It Wasn't As Bad As Rock of Ages.  Really, it wasn't.  Jersey Boys at least meets the threshold of respectability, which is more than I could say of certain other jukebox musicals.  Though Rock of Ages had at least a bit of an interesting angle with hair metal and... nope, never mind, not gonna give it any credit.  It just sucked.

The Bad

Flat Story.  An interesting story could have been formed about the Four Seasons, even if they weren't the most consequential band of the 60s.  For instance, rather than focus on Valli, whose life (as portrayed) is less than compelling, the story could have focused on Bob Gaudio, who recorded his first hit as a teenager ("Short Shorts") and entered the band much, much younger than his bandmates.  (Nick Massi, the oldest, was 15 years older.)  It would have been interesting to portray Gaudio's prior experience with music, followed by his experience living and touring with much older, not necessarily very nice men.

That said, even a band story that follows the usual rise-and-fall cliches could have been worthwhile.  In some respects, Jersey Boys is highly similar to Dreamgirls.  Only in the latter's case, it also has the (somewhat fictionalized) rise of Motown, as well as more energy, color, and emotion.  Jersey Boys does not adopt any unique angle -- not even one about the mob's influence on the music business -- and barely tries to make you care about the band as a whole before it breaks up.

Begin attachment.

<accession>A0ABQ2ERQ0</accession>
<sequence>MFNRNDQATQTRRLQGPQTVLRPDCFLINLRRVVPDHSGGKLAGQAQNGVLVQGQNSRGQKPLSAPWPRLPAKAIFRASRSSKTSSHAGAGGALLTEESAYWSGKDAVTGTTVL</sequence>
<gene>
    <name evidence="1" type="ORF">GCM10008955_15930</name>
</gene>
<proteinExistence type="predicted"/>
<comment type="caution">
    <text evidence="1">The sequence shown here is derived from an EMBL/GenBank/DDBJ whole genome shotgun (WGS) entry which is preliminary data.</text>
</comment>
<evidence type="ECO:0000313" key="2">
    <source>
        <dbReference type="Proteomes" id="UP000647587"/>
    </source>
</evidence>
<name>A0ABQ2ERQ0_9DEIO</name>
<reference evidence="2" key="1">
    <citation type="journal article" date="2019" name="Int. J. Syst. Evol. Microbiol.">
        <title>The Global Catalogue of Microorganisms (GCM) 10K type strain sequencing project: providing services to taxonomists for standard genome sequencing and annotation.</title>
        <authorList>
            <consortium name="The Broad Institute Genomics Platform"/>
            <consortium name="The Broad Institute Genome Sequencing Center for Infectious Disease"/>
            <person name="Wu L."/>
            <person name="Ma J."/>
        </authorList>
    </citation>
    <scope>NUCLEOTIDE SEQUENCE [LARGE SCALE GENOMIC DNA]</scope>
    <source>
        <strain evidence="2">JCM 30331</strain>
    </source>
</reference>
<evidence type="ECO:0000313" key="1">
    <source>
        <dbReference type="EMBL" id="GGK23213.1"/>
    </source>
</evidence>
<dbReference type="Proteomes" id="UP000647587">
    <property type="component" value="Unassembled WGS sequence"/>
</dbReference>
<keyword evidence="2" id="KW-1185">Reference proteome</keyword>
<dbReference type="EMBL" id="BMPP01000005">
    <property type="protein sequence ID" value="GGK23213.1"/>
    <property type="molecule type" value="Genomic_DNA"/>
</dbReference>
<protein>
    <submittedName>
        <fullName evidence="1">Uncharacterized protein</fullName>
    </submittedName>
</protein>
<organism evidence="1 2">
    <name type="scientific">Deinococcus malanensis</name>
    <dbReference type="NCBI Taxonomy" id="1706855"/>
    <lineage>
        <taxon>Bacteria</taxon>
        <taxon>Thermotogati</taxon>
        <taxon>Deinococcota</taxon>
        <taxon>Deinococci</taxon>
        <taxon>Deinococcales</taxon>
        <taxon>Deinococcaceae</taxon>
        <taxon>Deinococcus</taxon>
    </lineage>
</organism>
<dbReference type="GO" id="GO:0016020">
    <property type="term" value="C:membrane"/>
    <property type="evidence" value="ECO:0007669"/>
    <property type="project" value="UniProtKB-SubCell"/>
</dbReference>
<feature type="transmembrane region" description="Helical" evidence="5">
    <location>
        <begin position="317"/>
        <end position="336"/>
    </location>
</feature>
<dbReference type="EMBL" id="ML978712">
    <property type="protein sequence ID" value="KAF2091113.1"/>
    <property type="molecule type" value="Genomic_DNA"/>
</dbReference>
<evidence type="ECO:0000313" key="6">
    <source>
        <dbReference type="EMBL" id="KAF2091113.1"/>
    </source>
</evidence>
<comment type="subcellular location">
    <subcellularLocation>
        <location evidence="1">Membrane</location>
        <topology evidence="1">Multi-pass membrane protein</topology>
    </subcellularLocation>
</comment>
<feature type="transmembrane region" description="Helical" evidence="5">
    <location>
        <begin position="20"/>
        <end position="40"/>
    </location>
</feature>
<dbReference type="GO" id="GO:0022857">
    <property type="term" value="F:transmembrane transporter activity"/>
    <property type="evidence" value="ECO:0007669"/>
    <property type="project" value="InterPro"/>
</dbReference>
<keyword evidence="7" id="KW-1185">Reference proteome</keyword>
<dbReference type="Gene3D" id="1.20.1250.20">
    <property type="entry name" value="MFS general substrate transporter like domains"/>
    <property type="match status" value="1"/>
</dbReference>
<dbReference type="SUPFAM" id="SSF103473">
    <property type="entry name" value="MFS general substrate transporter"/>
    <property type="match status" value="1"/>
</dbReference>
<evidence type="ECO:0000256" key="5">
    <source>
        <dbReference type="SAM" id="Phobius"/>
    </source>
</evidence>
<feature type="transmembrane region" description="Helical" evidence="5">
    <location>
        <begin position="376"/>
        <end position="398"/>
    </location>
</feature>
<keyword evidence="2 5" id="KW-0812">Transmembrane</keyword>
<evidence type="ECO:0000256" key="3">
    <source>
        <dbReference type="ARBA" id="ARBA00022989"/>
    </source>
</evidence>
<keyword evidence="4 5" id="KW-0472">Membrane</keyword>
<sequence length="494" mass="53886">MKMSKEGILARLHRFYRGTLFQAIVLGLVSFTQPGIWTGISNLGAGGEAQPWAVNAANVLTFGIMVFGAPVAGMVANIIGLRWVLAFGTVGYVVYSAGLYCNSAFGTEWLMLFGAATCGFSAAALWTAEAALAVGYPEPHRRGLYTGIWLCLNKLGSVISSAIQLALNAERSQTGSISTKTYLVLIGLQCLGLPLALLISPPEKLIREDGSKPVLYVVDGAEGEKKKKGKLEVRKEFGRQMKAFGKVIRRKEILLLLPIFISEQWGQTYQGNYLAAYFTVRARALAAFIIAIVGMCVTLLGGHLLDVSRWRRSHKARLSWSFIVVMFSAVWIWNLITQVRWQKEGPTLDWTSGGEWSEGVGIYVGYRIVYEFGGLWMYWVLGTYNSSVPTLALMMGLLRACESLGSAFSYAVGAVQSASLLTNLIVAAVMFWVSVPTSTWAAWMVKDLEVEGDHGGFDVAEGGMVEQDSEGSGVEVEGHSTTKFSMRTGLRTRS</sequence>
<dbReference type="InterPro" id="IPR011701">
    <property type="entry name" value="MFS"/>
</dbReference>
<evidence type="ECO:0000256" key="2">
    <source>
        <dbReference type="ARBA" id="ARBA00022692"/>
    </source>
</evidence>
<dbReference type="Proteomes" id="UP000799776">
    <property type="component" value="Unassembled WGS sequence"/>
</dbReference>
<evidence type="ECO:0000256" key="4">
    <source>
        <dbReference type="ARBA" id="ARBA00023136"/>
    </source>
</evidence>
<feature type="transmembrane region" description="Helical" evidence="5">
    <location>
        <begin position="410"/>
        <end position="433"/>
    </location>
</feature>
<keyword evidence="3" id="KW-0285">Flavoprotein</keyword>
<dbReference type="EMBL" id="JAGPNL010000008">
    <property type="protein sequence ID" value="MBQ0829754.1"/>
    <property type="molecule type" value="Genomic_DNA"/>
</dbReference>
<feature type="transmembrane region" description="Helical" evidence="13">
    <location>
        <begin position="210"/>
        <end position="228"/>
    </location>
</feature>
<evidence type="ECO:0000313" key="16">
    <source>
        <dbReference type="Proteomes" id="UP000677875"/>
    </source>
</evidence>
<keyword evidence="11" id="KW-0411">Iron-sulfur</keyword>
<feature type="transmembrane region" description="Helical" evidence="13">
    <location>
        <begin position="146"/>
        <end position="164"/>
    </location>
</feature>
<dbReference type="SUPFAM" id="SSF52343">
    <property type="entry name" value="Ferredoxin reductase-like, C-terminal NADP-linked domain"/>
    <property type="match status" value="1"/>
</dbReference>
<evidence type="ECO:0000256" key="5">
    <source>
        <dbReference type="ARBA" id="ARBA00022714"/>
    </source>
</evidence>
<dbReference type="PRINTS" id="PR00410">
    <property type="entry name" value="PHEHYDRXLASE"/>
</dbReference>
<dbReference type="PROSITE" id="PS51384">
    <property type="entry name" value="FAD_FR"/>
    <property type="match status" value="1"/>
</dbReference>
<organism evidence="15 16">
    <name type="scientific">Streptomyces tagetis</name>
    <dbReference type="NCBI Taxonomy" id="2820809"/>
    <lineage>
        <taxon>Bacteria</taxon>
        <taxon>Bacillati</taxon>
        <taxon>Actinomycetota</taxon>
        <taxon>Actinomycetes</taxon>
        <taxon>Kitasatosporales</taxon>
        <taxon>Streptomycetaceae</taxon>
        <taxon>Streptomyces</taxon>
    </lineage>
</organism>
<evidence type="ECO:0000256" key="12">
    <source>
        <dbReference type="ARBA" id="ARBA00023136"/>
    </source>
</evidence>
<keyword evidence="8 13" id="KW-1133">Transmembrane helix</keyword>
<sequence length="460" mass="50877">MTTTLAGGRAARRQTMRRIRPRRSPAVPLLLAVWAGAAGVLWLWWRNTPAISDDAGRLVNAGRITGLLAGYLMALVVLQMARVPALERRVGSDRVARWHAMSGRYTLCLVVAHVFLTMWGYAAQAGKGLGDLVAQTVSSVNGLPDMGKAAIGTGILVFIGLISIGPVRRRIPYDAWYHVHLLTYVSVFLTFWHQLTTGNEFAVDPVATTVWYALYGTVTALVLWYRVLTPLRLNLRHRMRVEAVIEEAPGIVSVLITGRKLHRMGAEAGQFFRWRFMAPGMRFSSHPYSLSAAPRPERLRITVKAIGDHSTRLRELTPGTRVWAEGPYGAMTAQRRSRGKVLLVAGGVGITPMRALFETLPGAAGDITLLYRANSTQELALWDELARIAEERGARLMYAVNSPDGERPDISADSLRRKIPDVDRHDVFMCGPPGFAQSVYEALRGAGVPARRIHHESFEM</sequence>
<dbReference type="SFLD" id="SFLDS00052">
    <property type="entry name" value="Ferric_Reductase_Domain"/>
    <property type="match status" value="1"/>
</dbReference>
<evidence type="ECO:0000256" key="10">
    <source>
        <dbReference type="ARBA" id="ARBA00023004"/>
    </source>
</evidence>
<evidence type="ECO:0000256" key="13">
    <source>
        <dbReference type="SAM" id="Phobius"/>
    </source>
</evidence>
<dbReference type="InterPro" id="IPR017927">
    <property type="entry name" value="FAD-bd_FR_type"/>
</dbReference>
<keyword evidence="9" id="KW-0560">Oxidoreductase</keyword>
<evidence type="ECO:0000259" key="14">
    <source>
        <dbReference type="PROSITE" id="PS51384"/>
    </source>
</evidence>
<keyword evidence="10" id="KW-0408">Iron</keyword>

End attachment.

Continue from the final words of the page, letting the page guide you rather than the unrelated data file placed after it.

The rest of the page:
Flat Characters.  Much of what is wrong with the story is due to the lack of decent characterization.  Vincent Piazza is a highlight as DeVito, but he's given so little to work with.  He's just a charismatic dirtbag who eventually fuels the band's demise.  Valli, the central character of the movie, just has affairs and a half-hearted relationship with his teenage daughter (likely only to build empathy for when she dies of a drug overdose).  There is no sense that he wants something more or offers something new, apart from his Angelic voice.  Same goes for the other characters.  In real life, the band had appeared on Ed Sullivan (as the Four Lovers) before Gaudio even joined, so there must have been something driving them.  In the movie, singing is like some hobby they have on the side until Gaudio comes along.  There's no sense of chemistry or shared history with these characters.  They get together because the plot demands it and then they break up.